Try our beta test site
IMPORTANT: Listing of a study on this site does not reflect endorsement by the National Institutes of Health. Talk with a trusted healthcare professional before volunteering for a study. Read more...

Tacrolimus Versus Clobetasol Propionate in the Treatment of Vulvar Lichen Sclerosus

This study has been completed.
Astellas Pharma Inc
Information provided by (Responsible Party):
Deana Funaro, St. Justine's Hospital Identifier:
First received: September 22, 2008
Last updated: September 5, 2015
Last verified: September 2015

Lichen Sclerosus is an inflammatory skin condition affecting mostly the genital area of persons of all ages, gender or race. The most frequent complaint is that of itchiness of the vulva but pain may also occur. Some women will experience no symptoms at all. However, it is important to treat this condition since it may increase and cause important scarring and deformity. In less than 5% of cases, cancer may develop.

Lichen Sclerosus is a chronic disease which can be controlled but not cured. Topical corticosteroids are the usual treatment for this condition. Though this treatment is generally well tolerated, some patients may not present a sufficient response or may develop mainly local and rarely systemic side effects. In this perspective, an alternative treatment would be beneficial.

Tacrolimus, a topical immunomodulator has been approved for the treatment of atopic eczema and has shown its efficacy in the treatment of vulvar lichen sclerosus in a limited number of patients. Tacrolimus acts as a non-steroidal anti-inflammatory agent (NSAI) without causing the usual side effects seen with the prolonged use of topical corticosteroids.

This study is designed to evaluate the safety and efficacy of tacrolimus in treating vulvar lichen sclerosus by comparing it with the standard topical corticosteroid treatment.

Condition Intervention Phase
Vulvar Lichen Sclerosus
Drug: Tacrolimus cream
Drug: Clobetasol cream
Phase 2

Study Type: Interventional
Study Design: Allocation: Randomized
Intervention Model: Parallel Assignment
Masking: Double Blind (Participant, Care Provider, Investigator)
Primary Purpose: Treatment
Official Title: A Double Blind Phase II Study Comparing Safety and Efficacy of Tacrolimus Versus Topical Clobetasol Propionate in the Treatment of Vulvar Lichen Sclerosus.

Resource links provided by NLM:

Further study details as provided by St. Justine's Hospital:

Primary Outcome Measures:
  • To document the efficacy of Tacrolimus vs topical clobetasol propionate in the treatment of Vulvar Lichen Sclerosus by medical examinations and reporting of the symptoms. Cream is applied once a day for 3 months [ Time Frame: Comparison before the treatment and monthly for 3 months. ]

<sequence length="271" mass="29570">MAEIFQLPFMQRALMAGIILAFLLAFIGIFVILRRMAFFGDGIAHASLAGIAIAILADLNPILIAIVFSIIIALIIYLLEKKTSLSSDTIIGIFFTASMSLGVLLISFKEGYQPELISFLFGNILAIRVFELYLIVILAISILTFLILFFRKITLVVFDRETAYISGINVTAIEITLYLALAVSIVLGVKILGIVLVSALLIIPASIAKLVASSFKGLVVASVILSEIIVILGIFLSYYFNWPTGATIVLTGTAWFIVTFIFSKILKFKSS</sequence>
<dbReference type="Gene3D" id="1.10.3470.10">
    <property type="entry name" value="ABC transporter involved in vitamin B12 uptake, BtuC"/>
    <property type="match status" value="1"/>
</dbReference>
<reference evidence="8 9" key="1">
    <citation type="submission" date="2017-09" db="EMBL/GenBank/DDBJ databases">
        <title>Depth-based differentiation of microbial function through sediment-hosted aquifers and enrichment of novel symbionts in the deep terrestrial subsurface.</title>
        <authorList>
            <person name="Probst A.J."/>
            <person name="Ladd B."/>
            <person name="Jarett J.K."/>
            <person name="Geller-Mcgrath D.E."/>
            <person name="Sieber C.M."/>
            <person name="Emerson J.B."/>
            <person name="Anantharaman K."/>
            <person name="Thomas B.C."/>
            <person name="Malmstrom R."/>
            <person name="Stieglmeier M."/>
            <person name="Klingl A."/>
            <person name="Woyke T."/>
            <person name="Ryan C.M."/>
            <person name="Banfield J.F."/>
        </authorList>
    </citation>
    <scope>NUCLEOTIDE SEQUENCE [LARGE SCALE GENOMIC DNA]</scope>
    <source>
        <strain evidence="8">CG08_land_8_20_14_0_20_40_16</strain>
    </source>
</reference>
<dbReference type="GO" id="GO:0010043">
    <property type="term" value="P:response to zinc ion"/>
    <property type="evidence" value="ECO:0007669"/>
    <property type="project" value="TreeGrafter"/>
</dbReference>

Secondary Outcome Measures:
  • Compared presence and severity of side effects of both groups. [ Time Frame: During the 3 months of treatment ]
  • CBC, Glycemia, vitamine B 12 dosage, TSH (to find associated auto-immune diseases) [ Time Frame: At 1 to 3 months after starting the study, collected once. ]

Enrollment: 56
Study Start Date: April 2006
Study Completion Date: January 2010
Primary Completion Date: November 2009 (Final data collection date for primary outcome measure)
Arms Assigned Interventions
Experimental: Tacrolimus cream Drug: Tacrolimus cream
0.5 g per day at bed time for 3 months or less.
Other Name: Prtopic
Active Comparator: Clobetasol cream Drug: Clobetasol cream
0.5 gram each day at bed time during 3 months or less.
Other Name: Dermovate


Ages Eligible for Study:   2 Years and older   (Child, Adult, Senior)
Sexes Eligible for Study:   Female
Accepts Healthy Volunteers:   No

Inclusion Criteria:

  • Female, 2 years or older
  • Medical diagnosis of vulvar lichen sclerosus
  • Received no treatment during the last 4 weeks

Exclusion Criteria:

  • Who have received topical steroids, tacrolimus or pimecrolimus during the 4 last weeks.
  • Who are immunocompromised
  • Who have history of intra-epithelial neoplasia or anogenital carcinoma
  • Who have active vulvar infections (herpes,condylomas,vaginitis)
  • Who are hypersensitive to tacrolimus, pimecrolimus or corticosteroids
  • Who have physical limitations that cause difficulty in applying the cream
  • Who wear diapers
  • Who present Hyperkeratotic Vulvar Lichen Sclerosus
  Contacts and Locations
Choosing to participate in a study is an important personal decision. Talk with your doctor and family members or friends about deciding to join a study. To learn more about this study, you or your doctor may contact the study research staff using the Contacts provided below. For general information, see Learn About Clinical Studies.

Please refer to this study by its identifier: NCT00757874

Canada, Quebec
CHU Sainte-Justine
Montreal, Quebec, Canada, H3P 3N5
Sponsors and Collaborators
Deana Funaro
Astellas Pharma Inc
Principal Investigator: Deana Funaro, Doctor St. Justine's Hospital
  More Information

Responsible Party: Deana Funaro, Dermatologist, St. Justine's Hospital Identifier: NCT00757874     History of Changes
Other Study ID Numbers: StJustineH
Study First Received: September 22, 2008
Last Updated: September 5, 2015

Keywords provided by St. Justine's Hospital:
Female urogenital disease
skin disease

Additional relevant MeSH terms:
Vulvar Lichen Sclerosus
Lichen Sclerosus et Atrophicus
Vulvar Diseases
Genital Diseases, Female
Lichenoid Eruptions
Skin Diseases, Papulosquamous
Skin Diseases
Immunosuppressive Agents
Immunologic Factors
Physiological Effects of Drugs
Calcineurin Inhibitors
Enzyme Inhibitors
Molecular Mechanisms of Pharmacological Action
Anti-Inflammatory Agents
Hormones, Hormone Substitutes, and Hormone Antagonists processed this record on April 27, 2017